Type 1 diabetes in children
Type 1 diabetes in children
Type 1 diabetes in children is a condition in which your child's pancreas no longer produces the insulin your child needs to survive, and you'll need to replace the missing insulin. Type 1 diabetes in children used to be known as juvenile diabetes or insulin-dependent diabetes.
The diagnosis of type 1 diabetes in children can be overwhelming at first. Suddenly, you and your child — depending on his or her age — must learn how to give injections, count carbohydrates and monitor blood sugar.
Although type 1 diabetes in children requires consistent care, advances in blood sugar monitoring and insulin delivery have improved the daily management of type 1 diabetes in children.
The signs and symptoms of type 1 diabetes in children usually develop quickly, over a period of weeks. Look for:
When to see a doctor
The exact cause of type 1 diabetes is unknown. Scientists do know that in most people with type 1 diabetes, the body's own immune system — which normally fights harmful bacteria and viruses — mistakenly destroys the insulin-producing (islet) cells in the pancreas. Genetics may play a role in this process, and exposure to certain viruses may trigger the disease.
Insulin key to sugar entering cells
The liver acts as a glucose storage and manufacturing center. When insulin levels are low — when you haven't eaten in a while, for example — the liver releases stored glycogen, which is then converted to glucose to keep your blood glucose level within a normal range.
Dangerous sugar level in bloodstream
The cause of type 1 diabetes is different from the more common type 2 diabetes. In type 2, the islet cells are still functioning, but the body becomes resistant to insulin or the pancreas doesn't produce enough insulin.
There aren't many known risk factors for type 1 diabetes, though researchers continue to find new possibilities.
Known risk factors
Possible risk factors
Type 1 diabetes can affect nearly every major organ in your child's body, including the heart, blood vessels, nerves, eyes and kidneys. The good news is that keeping your child's blood sugar level close to normal most of the time can dramatically reduce the risk of these complications.
Long-term complications of type 1 diabetes develop gradually. Eventually, if blood sugar levels aren't well controlled, diabetes complications may be disabling or even life-threatening.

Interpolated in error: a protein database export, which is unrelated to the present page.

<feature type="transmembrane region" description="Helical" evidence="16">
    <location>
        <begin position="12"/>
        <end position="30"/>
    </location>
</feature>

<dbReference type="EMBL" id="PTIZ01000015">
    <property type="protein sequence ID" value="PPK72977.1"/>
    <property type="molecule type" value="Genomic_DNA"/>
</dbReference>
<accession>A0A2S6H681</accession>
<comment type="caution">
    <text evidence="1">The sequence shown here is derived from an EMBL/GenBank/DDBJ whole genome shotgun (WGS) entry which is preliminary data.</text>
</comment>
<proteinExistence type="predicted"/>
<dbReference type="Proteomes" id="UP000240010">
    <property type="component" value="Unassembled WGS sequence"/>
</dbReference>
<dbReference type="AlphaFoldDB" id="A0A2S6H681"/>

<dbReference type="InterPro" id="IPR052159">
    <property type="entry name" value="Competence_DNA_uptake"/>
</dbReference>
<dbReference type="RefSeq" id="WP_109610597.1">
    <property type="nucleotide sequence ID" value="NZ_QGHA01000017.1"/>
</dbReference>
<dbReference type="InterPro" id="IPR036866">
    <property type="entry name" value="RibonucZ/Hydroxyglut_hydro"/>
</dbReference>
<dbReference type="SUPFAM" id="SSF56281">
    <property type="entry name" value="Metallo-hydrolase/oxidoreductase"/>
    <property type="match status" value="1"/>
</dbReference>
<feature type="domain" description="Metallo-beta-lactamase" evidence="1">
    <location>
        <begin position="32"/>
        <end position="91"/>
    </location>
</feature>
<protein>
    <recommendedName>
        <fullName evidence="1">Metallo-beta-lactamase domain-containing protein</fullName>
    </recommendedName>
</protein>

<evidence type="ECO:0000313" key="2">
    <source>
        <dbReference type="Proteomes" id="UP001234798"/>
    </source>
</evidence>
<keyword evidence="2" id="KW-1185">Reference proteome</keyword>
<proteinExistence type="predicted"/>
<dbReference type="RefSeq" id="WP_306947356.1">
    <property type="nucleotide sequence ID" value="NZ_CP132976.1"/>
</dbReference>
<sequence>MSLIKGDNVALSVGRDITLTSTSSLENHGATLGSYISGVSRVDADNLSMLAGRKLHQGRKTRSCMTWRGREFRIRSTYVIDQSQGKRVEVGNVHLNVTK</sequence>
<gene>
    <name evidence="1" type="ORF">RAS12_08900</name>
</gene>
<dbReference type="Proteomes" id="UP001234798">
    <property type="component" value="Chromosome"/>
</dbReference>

Preparing for your appointment
Your child's family doctor or pediatrician will probably make the initial diagnosis of diabetes, and possibly send your child straight to the hospital. There, the staff will stabilize his or her blood sugar levels, and you and your child will learn about insulin delivery, carbohydrate counting and more. Diabetes education may also be done on an outpatient basis if your child's condition is stable.
Once your child is discharged from the hospital, his or her diabetes care will likely be handled by a doctor who specializes in metabolic disorders in children (pediatric endocrinologist). Your child's health care team will also generally include a dietitian, a certified diabetes educator, and a doctor who specializes in eye care (ophthalmologist).
Because appointments can be brief, and there's often a lot of ground to cover, it's a good idea to be well prepared for any appointments you have with your child's health care team. Here's some information to help you get ready for your appointment, and what you can expect from your doctor.
What you can do
Your time with your doctor is limited, so preparing a list of questions that can help you clarify aspects of your child's care can be useful. Some of your concerns may be best addressed by a dietitian or a diabetes nurse educator. Ask your doctor for a referral. For type 1 diabetes in children, some topics you may want to address with your doctor, dietitian or diabetes educator include:
What to expect from your doctor
What you can do in the meantime
Tests and diagnosis
If your child's doctor suspects diabetes, he or she will recommend a screening test. The primary test used to diagnose type 1 diabetes in children is the:
If your child's random blood sugar test results don't suggest diabetes, but your doctor still suspects it because of your child's symptoms, you doctor may do a:
Another test your doctor might use is a fasting blood sugar test. A blood sample will be taken after an overnight fast. A fasting blood sugar level less than 100 mg/dL (5.6 mmol/L) is normal. A fasting blood sugar level from 100 to 125 mg/dL (5.6 to 6.9 mmol/L) is considered prediabetes. If it's 126 mg/dL (7 mmol/L) or higher on two separate tests, your child will be diagnosed with diabetes.
If your child is diagnosed with diabetes, your doctor will also run blood tests to check for autoantibodies that are common in type 1 diabetes and help doctors distinguish between type 1 and type 2 diabetes. The presence of ketones — byproducts from the breakdown of fat — in your child's urine also suggests type 1 diabetes, rather than type 2.
After the diagnosis
During these visits, the doctor will also check your child's A1C levels. Your child's target A1C goal may vary depending on his or her age and various other factors. The American Diabetes Association (ADA) generally recommends slightly higher A1C levels for children and teens than for adults, because children are less likely to notice the symptoms of low blood sugar levels. For children younger than age 6, the ADA recommends an A1C of less than 8.5 percent. In children between ages 6 and 12, the recommendation is for an A1C under 8 percent, and teenagers are advised to try to keep their A1C under 7.5 percent.
Compared with repeated daily blood sugar tests, A1C testing better indicates how well your child's diabetes treatment plan is working. An elevated A1C level may signal the need for a change in your child's insulin regimen or meal plan.